James Cagney



Interesting Facts about James Cagney – Was an actor, dancer and film director. On stage and in film, Cagney was known for his consistently energetic performances, distinctive vocal style, and deadpan comic timing. He won acclaim and major awards for a wide variety of performances.
Here are some interesting facts about James Cagney…
Cagney played multifaceted tough guys in films such as 1931s The Public Enemy, 1932s Taxi!, 1938s Angels with Dirty Faces, 1939s The Roaring Twenties, 1940s City for Conquest and 1949s White Heat, typecast or limited by this reputation earlier in his career. He negotiated dancing parts in his films then winning the Academy Award for his role in the musical 1942s Yankee Doodle Dandy. In 1999 the American Film Institute ranked him eighth among its list of greatest male stars of the Golden Age of Hollywood. Orson Welles said Cagney was “maybe the greatest actor who ever appeared in front of a camera”.
In his first professional acting performance in 1919, Cagney was dressed as a woman when he danced in the chorus line of the revue Every Sailor. He spent some years in vaudeville as a dancer and comedian, when he got his first major acting part in 1925. Several other roles followed, getting good reviews, before receiving the lead in the 1929 play Penny Arcade. Al Jolson saw Cagney in the play then bought the movie rights, selling them to Warner Bros. with the condition that James Cagney and Joan Blondell star in the movie. With rave reviews, Warner Bros. signed him for an initial $400-a-week, three-week contract; after the studio executives saw the first dailies from the film, Cagney’s contract was extended immediately.
The Public Enemy, Cagney’s fifth film, was one of the most significant gangster movies of the era. Famous for the scene in which Cagney pushes half a grapefruit against Mae Clarke’s face, the film landed him in the spotlight. Becoming one of Hollywood’s leading men and one of Warner Bros.’ biggest contracts. He received his first Academy Award nomination for Best Actor in 1938 for his portrayal of the tough guy/man-child Rocky Sullivan in Angels with Dirty Faces. Cagney won the Oscar for his energetic portrayal of George M. Cohan in Yankee Doodle Dandy in 1942. Then nominated a third time in 1955 for Love Me or Leave Me with Doris Day. Retiring from acting and dancing in 1961 to spend time with his family on his farm. Came out of retirement 20 years later for a part in the movie 1981s Ragtime, mainly to help his recovery after a stroke.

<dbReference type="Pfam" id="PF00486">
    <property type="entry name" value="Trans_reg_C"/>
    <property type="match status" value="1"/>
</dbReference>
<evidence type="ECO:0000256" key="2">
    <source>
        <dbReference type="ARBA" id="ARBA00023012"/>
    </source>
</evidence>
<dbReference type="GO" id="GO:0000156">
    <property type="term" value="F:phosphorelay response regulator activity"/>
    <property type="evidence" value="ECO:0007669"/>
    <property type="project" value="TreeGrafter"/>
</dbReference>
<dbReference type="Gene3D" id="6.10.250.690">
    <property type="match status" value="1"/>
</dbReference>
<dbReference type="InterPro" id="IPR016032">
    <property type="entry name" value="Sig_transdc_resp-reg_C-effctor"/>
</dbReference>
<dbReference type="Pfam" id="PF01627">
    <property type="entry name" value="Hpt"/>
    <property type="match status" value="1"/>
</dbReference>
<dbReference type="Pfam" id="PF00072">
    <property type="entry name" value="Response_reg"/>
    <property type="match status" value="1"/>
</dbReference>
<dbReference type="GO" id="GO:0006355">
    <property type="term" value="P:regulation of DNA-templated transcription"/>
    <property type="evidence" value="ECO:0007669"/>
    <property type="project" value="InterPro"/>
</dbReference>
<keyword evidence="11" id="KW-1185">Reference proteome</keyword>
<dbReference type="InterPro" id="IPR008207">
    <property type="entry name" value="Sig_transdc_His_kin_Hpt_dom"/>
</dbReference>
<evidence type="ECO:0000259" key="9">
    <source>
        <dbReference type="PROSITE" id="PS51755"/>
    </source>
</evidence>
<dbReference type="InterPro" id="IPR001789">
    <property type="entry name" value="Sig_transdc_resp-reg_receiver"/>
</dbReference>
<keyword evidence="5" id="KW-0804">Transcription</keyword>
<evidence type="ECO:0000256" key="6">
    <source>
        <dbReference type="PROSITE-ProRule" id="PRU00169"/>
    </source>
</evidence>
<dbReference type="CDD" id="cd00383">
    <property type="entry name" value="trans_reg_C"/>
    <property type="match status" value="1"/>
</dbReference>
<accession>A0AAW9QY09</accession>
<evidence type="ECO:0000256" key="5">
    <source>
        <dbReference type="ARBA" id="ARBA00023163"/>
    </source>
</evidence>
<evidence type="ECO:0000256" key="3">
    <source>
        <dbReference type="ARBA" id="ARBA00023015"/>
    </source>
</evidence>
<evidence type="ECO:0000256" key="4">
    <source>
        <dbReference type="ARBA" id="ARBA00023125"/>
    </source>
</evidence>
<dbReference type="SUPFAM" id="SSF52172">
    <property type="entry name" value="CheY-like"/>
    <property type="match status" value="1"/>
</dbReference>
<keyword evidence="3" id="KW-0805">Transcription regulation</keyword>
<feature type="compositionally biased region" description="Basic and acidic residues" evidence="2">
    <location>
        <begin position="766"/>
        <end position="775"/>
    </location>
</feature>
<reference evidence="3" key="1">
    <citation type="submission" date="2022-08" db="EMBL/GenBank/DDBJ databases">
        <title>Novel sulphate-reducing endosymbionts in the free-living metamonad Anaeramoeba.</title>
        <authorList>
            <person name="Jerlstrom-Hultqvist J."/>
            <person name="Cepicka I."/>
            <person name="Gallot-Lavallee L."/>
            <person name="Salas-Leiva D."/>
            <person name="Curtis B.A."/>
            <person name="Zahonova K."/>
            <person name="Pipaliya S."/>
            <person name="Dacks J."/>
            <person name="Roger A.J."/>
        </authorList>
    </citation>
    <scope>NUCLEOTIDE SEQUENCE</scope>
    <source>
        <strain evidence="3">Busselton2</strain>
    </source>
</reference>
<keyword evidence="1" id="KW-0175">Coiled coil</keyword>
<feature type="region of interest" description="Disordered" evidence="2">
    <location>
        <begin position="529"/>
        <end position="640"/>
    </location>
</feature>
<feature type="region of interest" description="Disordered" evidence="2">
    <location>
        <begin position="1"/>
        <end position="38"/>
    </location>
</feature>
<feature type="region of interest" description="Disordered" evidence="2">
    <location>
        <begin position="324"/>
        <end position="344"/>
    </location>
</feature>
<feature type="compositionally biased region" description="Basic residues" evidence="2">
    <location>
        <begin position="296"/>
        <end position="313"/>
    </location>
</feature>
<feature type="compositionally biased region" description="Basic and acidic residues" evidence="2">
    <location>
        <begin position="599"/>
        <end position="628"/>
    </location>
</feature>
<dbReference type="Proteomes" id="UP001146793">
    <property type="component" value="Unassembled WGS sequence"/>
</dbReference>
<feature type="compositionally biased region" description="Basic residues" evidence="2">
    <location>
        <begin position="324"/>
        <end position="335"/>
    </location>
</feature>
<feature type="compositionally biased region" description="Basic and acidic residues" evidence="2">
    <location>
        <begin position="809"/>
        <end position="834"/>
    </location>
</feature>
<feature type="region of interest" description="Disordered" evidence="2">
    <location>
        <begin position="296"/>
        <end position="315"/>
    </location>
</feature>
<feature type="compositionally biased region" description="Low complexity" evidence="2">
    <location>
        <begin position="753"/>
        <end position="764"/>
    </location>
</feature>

Walking out on Warner Bros. several times over his career, each time returning on much improved personal and artistic terms. In 1935 he sued Warner for breach of contract and won. One of the first times an actor prevailed over a studio on a contract issue. He worked for the independent film company Grand National Pictures (starring in two films: the musical ‘Something to Sing About’ and the drama ‘Great Guy’) for a year while the suit was being settled, creating his own production company, Cagney Productions, in 1942 before returning to Warner seven years later. In reference to Cagney’s refusal to be pushed around, Jack L. Warner called him “the Professional Againster”. Cagney also performed in numerous USO tours before and during World War II and served as president of the Screen Actors Guild for two years.

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